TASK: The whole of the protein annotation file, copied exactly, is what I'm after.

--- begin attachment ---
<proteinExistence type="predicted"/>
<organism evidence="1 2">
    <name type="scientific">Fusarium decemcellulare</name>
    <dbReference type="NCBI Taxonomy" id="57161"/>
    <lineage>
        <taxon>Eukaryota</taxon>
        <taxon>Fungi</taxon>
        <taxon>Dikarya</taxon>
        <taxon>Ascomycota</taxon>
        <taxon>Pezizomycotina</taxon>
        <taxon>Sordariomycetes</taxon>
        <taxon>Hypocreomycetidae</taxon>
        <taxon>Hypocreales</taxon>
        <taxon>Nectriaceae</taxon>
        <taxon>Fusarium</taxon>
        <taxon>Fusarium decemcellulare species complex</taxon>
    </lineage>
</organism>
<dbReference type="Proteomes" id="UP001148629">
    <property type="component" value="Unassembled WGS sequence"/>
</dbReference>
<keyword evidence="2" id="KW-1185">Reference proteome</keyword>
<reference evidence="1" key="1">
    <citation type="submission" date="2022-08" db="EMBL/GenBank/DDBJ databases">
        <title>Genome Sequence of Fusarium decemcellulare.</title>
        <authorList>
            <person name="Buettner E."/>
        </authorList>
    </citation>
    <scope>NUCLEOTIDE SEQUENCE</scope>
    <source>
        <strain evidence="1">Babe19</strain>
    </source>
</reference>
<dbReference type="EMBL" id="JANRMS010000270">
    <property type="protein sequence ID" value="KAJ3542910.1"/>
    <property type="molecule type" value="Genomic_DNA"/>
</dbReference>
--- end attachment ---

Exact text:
<proteinExistence type="predicted"/>
<organism evidence="1 2">
    <name type="scientific">Fusarium decemcellulare</name>
    <dbReference type="NCBI Taxonomy" id="57161"/>
    <lineage>
        <taxon>Eukaryota</taxon>
        <taxon>Fungi</taxon>
        <taxon>Dikarya</taxon>
        <taxon>Ascomycota</taxon>
        <taxon>Pezizomycotina</taxon>
        <taxon>Sordariomycetes</taxon>
        <taxon>Hypocreomycetidae</taxon>
        <taxon>Hypocreales</taxon>
        <taxon>Nectriaceae</taxon>
        <taxon>Fusarium</taxon>
        <taxon>Fusarium decemcellulare species complex</taxon>
    </lineage>
</organism>
<dbReference type="Proteomes" id="UP001148629">
    <property type="component" value="Unassembled WGS sequence"/>
</dbReference>
<keyword evidence="2" id="KW-1185">Reference proteome</keyword>
<reference evidence="1" key="1">
    <citation type="submission" date="2022-08" db="EMBL/GenBank/DDBJ databases">
        <title>Genome Sequence of Fusarium decemcellulare.</title>
        <authorList>
            <person name="Buettner E."/>
        </authorList>
    </citation>
    <scope>NUCLEOTIDE SEQUENCE</scope>
    <source>
        <strain evidence="1">Babe19</strain>
    </source>
</reference>
<dbReference type="EMBL" id="JANRMS010000270">
    <property type="protein sequence ID" value="KAJ3542910.1"/>
    <property type="molecule type" value="Genomic_DNA"/>
</dbReference>